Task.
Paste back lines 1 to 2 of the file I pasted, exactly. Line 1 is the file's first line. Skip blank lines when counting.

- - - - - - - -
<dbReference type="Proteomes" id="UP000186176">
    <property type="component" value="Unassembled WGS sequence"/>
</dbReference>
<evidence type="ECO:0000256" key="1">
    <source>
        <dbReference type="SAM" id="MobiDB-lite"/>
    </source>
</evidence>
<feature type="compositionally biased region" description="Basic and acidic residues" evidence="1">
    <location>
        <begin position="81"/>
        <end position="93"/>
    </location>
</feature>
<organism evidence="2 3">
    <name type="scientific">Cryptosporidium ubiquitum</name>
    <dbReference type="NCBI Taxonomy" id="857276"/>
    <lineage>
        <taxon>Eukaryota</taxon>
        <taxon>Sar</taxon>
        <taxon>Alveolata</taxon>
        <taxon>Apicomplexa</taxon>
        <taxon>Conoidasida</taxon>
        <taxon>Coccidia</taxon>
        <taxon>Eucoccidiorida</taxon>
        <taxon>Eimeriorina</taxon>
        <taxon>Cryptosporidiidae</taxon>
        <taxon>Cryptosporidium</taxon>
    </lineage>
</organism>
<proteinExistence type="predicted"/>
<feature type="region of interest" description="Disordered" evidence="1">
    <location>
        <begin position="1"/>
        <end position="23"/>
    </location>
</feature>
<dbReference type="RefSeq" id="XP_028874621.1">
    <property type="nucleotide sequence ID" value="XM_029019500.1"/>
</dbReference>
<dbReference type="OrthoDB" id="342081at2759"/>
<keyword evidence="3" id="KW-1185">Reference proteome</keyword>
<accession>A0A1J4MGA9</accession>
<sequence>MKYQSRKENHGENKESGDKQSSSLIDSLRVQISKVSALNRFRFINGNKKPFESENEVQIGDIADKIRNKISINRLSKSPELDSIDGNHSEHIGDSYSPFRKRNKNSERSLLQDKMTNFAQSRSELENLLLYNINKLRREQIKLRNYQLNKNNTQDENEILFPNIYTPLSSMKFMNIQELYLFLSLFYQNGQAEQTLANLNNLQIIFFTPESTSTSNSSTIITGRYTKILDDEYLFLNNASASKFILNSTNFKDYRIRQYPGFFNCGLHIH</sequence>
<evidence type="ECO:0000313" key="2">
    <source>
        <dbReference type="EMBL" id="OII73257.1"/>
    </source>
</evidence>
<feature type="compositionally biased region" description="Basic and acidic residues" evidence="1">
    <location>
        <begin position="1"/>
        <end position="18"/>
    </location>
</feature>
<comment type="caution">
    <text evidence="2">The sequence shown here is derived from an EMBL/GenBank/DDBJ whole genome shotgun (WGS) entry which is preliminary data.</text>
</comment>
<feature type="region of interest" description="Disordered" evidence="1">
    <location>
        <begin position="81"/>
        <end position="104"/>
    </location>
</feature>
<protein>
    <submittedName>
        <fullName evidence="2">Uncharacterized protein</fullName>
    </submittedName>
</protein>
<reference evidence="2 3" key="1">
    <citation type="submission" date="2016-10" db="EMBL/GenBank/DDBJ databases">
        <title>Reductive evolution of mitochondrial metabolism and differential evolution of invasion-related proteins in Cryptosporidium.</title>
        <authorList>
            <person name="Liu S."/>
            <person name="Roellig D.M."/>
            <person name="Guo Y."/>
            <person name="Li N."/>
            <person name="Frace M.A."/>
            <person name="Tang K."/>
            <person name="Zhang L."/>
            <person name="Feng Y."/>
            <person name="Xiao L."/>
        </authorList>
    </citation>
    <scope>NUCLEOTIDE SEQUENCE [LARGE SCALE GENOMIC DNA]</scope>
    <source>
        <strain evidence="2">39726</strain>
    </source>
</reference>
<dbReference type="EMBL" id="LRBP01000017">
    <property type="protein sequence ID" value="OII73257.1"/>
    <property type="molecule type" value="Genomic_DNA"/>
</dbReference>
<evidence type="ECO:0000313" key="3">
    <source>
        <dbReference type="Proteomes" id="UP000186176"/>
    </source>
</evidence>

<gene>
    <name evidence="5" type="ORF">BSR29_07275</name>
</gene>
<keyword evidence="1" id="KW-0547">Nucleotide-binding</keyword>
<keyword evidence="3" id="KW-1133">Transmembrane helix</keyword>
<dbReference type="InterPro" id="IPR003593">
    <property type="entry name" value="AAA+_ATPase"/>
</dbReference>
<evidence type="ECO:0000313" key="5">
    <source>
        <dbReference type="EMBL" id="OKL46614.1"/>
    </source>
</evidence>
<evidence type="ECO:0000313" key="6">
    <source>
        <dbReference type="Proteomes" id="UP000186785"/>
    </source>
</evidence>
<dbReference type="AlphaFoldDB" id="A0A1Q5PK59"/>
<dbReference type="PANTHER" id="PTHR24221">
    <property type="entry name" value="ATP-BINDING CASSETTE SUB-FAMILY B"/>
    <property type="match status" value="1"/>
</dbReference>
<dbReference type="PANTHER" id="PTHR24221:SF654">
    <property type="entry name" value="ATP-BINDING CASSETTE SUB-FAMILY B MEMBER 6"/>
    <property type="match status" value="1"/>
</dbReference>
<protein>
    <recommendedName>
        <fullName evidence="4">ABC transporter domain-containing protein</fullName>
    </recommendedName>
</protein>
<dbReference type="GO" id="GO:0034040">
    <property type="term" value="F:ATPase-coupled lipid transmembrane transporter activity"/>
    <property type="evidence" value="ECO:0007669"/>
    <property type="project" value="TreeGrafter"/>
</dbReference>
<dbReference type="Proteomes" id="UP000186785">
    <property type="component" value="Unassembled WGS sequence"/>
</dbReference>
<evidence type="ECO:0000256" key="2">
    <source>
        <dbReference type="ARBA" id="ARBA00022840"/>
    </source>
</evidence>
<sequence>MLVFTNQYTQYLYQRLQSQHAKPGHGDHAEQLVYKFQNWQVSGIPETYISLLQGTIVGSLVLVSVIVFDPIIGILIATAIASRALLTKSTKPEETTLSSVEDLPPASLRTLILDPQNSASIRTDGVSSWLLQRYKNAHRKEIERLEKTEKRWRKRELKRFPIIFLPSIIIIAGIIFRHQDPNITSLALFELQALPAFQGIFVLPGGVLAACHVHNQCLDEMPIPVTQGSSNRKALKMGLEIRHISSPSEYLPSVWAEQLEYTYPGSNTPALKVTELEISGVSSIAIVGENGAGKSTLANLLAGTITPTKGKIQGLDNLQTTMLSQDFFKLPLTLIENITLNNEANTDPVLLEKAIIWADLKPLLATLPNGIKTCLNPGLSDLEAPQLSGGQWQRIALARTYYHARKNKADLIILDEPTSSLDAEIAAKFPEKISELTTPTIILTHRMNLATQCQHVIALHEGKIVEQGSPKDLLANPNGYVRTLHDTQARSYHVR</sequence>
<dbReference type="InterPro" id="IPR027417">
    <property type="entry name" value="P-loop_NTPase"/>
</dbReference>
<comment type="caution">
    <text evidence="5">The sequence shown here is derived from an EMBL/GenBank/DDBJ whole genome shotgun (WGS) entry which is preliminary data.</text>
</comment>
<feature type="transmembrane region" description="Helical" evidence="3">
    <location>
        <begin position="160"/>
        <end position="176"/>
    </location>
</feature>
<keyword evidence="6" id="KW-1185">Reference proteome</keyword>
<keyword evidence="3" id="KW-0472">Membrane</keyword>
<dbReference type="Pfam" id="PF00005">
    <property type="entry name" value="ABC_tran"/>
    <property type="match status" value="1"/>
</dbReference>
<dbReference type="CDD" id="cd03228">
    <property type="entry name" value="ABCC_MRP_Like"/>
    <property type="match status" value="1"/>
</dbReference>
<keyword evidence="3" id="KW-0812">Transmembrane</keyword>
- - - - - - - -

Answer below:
<dbReference type="Proteomes" id="UP000186176">
    <property type="component" value="Unassembled WGS sequence"/>